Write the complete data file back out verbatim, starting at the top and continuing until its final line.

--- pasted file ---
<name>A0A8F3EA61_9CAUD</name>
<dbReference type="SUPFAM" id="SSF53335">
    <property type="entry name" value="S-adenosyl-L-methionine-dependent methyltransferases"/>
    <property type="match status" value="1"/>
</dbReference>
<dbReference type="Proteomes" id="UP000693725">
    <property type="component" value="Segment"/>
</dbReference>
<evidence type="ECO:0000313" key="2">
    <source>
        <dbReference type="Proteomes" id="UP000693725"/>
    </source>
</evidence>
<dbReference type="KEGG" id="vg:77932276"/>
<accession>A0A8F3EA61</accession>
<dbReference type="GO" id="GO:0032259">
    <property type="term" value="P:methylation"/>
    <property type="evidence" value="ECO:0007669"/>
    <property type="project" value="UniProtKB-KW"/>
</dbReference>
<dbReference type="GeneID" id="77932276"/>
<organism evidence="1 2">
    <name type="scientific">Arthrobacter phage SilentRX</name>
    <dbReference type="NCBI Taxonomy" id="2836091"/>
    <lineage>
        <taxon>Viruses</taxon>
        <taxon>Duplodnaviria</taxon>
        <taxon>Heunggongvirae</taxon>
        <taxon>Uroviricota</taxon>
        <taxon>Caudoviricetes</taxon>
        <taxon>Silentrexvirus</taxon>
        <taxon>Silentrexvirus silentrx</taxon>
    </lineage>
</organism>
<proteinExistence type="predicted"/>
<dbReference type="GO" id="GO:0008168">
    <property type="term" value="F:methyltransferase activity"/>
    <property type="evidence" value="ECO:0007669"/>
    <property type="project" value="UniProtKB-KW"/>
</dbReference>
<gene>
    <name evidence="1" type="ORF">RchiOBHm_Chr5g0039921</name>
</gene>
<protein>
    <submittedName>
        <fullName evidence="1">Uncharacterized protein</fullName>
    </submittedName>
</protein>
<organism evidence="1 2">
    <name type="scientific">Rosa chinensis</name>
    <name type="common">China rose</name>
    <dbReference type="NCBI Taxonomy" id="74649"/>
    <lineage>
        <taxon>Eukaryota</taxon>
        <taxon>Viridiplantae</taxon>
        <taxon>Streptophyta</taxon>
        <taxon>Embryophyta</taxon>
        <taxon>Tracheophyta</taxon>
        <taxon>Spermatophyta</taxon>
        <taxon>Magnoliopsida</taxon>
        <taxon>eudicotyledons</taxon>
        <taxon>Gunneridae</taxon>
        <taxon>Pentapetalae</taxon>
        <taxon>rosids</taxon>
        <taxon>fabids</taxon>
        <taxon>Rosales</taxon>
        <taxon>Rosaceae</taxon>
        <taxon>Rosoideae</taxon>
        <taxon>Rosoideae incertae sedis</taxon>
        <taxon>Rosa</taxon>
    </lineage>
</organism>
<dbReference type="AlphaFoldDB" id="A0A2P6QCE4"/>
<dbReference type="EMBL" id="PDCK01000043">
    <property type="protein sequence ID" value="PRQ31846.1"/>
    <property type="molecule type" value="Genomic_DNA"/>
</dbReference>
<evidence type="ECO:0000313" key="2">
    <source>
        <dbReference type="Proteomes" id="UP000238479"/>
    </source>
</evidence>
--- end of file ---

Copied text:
<name>A0A8F3EA61_9CAUD</name>
<dbReference type="SUPFAM" id="SSF53335">
    <property type="entry name" value="S-adenosyl-L-methionine-dependent methyltransferases"/>
    <property type="match status" value="1"/>
</dbReference>
<dbReference type="Proteomes" id="UP000693725">
    <property type="component" value="Segment"/>
</dbReference>
<evidence type="ECO:0000313" key="2">
    <source>
        <dbReference type="Proteomes" id="UP000693725"/>
    </source>
</evidence>
<dbReference type="KEGG" id="vg:77932276"/>
<accession>A0A8F3EA61</accession>
<dbReference type="GO" id="GO:0032259">
    <property type="term" value="P:methylation"/>
    <property type="evidence" value="ECO:0007669"/>
    <property type="project" value="UniProtKB-KW"/>
</dbReference>
<dbReference type="GeneID" id="77932276"/>
<organism evidence="1 2">
    <name type="scientific">Arthrobacter phage SilentRX</name>
    <dbReference type="NCBI Taxonomy" id="2836091"/>
    <lineage>
        <taxon>Viruses</taxon>
        <taxon>Duplodnaviria</taxon>
        <taxon>Heunggongvirae</taxon>
        <taxon>Uroviricota</taxon>
        <taxon>Caudoviricetes</taxon>
        <taxon>Silentrexvirus</taxon>
        <taxon>Silentrexvirus silentrx</taxon>
    </lineage>
</organism>
<proteinExistence type="predicted"/>
<dbReference type="GO" id="GO:0008168">
    <property type="term" value="F:methyltransferase activity"/>
    <property type="evidence" value="ECO:0007669"/>
    <property type="project" value="UniProtKB-KW"/>
</dbReference>
<gene>
    <name evidence="1" type="ORF">RchiOBHm_Chr5g0039921</name>
</gene>
<protein>
    <submittedName>
        <fullName evidence="1">Uncharacterized protein</fullName>
    </submittedName>
</protein>
<organism evidence="1 2">
    <name type="scientific">Rosa chinensis</name>
    <name type="common">China rose</name>
    <dbReference type="NCBI Taxonomy" id="74649"/>
    <lineage>
        <taxon>Eukaryota</taxon>
        <taxon>Viridiplantae</taxon>
        <taxon>Streptophyta</taxon>
        <taxon>Embryophyta</taxon>
        <taxon>Tracheophyta</taxon>
        <taxon>Spermatophyta</taxon>
        <taxon>Magnoliopsida</taxon>
        <taxon>eudicotyledons</taxon>
        <taxon>Gunneridae</taxon>
        <taxon>Pentapetalae</taxon>
        <taxon>rosids</taxon>
        <taxon>fabids</taxon>
        <taxon>Rosales</taxon>
        <taxon>Rosaceae</taxon>
        <taxon>Rosoideae</taxon>
        <taxon>Rosoideae incertae sedis</taxon>
        <taxon>Rosa</taxon>
    </lineage>
</organism>
<dbReference type="AlphaFoldDB" id="A0A2P6QCE4"/>
<dbReference type="EMBL" id="PDCK01000043">
    <property type="protein sequence ID" value="PRQ31846.1"/>
    <property type="molecule type" value="Genomic_DNA"/>
</dbReference>
<evidence type="ECO:0000313" key="2">
    <source>
        <dbReference type="Proteomes" id="UP000238479"/>
    </source>
</evidence>